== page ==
Through a Jungian Lens

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Women and the Magical Other – Pt. 4

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Eros, god of love and desire and the yearning for "Other"

Eros, god of love and desire and the yearning for “Other”

Jungians view the psyche not as a monarchy, as the ego would have it, ore even as a central intelligence agency, bur rather as an entity that is polyfaceted, polymorphous, polysemous, polytheistic. So there are many voices, many intimations, many directives, some heard, some not, but all persuasive. Which voice is mine? ego asks. All of them, Self insists. . . .

So we bring ourselves to relationship. With scant knowledge of ourselves, we seek our identity in the mirror of the Other, as we once did in Mom and Dad. With all the wounds of this perilous condition we seek a safe harbor in that Other who, alas, is seeking the same in us.” [Hollis, The Eden Project, p. 32]

As I am a man, I am no different from other humans who seek to be in a relationship with a significant Other. Like most men, I found that significant Other, a woman. It isn’t necessary for this significant Other to be a woman, nor is significant other limited to one other person. If I go back to what Hollis is saying, this significant Other holds the mirror in which we “seek our identity.” That said, this yearning for “Other” in whom we find the needed mirror in which to find ourselves is rooted in eros – the desire for connection. And like other men, I filled this significant Other with my projections, all unconsciously, and saw in this woman my soulmate, my Magical Other.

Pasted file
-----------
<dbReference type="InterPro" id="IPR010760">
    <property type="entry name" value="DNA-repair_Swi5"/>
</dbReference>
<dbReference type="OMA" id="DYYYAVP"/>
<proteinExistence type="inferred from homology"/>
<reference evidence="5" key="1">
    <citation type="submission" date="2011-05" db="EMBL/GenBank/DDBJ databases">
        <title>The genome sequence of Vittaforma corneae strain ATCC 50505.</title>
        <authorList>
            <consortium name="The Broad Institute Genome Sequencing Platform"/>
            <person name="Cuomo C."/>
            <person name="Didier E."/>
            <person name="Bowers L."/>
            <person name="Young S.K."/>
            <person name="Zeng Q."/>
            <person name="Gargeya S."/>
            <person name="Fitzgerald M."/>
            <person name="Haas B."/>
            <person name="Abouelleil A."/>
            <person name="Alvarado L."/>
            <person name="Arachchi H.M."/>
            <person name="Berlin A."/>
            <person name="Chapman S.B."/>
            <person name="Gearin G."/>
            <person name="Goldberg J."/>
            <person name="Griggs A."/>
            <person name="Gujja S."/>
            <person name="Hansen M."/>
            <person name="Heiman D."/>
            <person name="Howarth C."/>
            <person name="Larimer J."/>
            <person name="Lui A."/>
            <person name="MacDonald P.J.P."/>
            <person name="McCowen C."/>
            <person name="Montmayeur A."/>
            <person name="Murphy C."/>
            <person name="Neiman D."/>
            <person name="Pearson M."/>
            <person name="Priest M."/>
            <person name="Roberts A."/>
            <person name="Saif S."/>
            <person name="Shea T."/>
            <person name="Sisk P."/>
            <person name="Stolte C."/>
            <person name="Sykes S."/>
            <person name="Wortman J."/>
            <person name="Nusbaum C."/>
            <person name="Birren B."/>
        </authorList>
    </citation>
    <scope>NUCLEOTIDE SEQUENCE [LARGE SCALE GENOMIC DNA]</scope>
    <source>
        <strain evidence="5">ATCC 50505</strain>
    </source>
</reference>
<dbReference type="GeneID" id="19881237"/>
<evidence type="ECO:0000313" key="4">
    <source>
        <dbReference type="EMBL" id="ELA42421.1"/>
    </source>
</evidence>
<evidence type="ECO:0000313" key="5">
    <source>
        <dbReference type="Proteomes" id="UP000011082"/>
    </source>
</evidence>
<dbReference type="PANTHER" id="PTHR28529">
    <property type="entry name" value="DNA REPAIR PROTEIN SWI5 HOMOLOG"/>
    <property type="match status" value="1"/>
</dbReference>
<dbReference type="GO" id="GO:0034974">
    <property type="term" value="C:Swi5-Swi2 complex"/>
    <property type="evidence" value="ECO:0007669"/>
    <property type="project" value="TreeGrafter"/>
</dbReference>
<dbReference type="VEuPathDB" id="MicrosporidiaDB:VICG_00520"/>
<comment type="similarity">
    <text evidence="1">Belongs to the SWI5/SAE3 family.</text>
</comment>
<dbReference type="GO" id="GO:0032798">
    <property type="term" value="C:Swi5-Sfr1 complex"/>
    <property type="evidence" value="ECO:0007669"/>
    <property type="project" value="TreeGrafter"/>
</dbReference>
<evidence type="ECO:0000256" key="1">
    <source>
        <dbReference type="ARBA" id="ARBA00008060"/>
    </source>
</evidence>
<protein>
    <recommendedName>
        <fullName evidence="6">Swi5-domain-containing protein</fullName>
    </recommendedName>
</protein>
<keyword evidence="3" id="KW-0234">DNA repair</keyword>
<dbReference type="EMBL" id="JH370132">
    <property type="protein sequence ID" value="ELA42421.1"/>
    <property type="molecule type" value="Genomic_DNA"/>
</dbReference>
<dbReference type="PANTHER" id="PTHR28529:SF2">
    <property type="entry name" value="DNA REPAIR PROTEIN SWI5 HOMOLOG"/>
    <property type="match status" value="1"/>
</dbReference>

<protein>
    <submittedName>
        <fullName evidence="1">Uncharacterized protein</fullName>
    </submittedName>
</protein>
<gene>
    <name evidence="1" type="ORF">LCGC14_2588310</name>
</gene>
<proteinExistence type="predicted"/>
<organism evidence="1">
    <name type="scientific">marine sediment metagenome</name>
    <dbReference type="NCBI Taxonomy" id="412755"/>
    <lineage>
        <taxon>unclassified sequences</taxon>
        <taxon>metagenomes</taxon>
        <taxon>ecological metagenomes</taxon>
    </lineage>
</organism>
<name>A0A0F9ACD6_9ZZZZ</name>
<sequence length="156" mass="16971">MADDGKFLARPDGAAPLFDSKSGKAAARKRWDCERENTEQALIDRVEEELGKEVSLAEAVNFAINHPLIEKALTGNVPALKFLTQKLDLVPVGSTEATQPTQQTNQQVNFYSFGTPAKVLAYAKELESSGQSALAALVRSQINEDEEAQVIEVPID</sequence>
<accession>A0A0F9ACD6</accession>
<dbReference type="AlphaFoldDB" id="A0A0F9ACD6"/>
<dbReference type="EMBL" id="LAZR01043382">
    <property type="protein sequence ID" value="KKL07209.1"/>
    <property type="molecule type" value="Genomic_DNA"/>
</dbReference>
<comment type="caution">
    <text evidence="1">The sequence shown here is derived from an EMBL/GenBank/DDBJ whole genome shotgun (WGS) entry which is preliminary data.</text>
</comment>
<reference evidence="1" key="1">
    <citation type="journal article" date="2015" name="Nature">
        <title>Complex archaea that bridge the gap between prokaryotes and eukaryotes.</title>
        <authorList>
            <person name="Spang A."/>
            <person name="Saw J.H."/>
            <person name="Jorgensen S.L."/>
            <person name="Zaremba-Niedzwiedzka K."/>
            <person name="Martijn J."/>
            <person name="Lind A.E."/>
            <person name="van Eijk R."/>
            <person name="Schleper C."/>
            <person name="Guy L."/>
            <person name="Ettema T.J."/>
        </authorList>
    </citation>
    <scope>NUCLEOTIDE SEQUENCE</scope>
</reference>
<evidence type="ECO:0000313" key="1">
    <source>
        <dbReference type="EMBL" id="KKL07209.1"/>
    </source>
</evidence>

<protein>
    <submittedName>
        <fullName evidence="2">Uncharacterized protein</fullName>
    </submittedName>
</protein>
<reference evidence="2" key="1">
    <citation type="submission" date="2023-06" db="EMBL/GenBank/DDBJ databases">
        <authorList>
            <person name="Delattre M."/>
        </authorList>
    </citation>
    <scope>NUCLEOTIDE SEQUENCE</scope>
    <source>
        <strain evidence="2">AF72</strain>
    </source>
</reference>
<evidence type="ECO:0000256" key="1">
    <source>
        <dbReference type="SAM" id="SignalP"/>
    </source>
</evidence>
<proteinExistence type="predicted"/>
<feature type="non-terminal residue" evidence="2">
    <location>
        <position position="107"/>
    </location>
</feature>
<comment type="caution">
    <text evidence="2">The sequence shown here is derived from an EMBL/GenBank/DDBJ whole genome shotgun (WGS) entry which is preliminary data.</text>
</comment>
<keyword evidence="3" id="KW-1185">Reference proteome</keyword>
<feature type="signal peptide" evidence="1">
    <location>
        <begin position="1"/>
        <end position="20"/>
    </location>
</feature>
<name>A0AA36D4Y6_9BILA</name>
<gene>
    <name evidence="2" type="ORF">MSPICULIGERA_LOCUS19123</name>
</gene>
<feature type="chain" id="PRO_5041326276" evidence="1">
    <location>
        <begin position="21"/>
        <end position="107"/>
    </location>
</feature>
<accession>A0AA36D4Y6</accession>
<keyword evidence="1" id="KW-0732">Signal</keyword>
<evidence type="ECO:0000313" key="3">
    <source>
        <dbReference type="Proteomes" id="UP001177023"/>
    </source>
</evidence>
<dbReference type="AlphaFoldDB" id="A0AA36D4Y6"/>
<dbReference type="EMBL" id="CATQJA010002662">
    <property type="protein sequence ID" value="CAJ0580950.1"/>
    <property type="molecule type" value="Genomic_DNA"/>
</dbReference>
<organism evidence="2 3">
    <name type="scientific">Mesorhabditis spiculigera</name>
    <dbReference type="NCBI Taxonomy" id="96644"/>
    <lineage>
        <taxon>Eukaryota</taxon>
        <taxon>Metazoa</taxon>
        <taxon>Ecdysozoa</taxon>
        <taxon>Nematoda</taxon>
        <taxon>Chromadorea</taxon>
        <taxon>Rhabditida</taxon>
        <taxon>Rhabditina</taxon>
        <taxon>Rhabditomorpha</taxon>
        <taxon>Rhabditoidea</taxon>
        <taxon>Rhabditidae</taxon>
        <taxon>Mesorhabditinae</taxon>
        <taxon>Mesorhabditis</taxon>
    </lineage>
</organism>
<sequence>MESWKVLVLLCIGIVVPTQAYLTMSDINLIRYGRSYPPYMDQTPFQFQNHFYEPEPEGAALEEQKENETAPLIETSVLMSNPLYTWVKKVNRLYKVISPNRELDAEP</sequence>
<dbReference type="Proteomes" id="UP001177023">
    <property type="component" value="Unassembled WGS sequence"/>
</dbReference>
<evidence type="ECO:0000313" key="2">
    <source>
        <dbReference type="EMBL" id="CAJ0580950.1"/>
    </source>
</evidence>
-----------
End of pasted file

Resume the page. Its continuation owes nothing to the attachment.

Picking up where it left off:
I fell in love with this woman whom I had never seen before. It was love at first sight. What did I see in this stranger who had captured my heart and soul only moments after we had met? What did she see in me to have the same life-altering tumble into love? That was a question never asked then nor for so many years to follow. Both of us fell in love, became entranced, almost bewitched with the power of Eros. We both knew in an instant that this Other was the One who would answer our unknown and unasked questions. She became my Magical Other.

“The other great false idea that drives humankind is the fantasy of the Magical Other, the notion that there is someone out there who is right for us, will make our lives work, a soul-mate who will repair the ravages of our personal history, one who will be there for us, who will read our minds, know what we want and meet those deepest needs; a good parent who will protect us from suffering and, if we are lucky, spare us the perilous journey of individuation.”   [Hollis, The Eden Project, p. 327]

Of course, when it happens to you, you don’t take time to think it over. Remember, it is an unconscious response rooted deep in our personal histories, our complexes, our woundings, and our unconscious needs. So, now that I have finally recognized what happened more than forty years ago, what next?


2 Responses

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  1. I find the “magical other” fascinating and intoxicating. I don’t know that else you can do with it. You’ve been there for more than 40 years, so just roll with it! 😀


    January 23, 2013 at 12:25 pm

    • By “roll with it” I hope you understand that it is scarier than the wildest roller coaster that will ever be built. 🙂 Thanks Paul


      January 31, 2013 at 11:13 am

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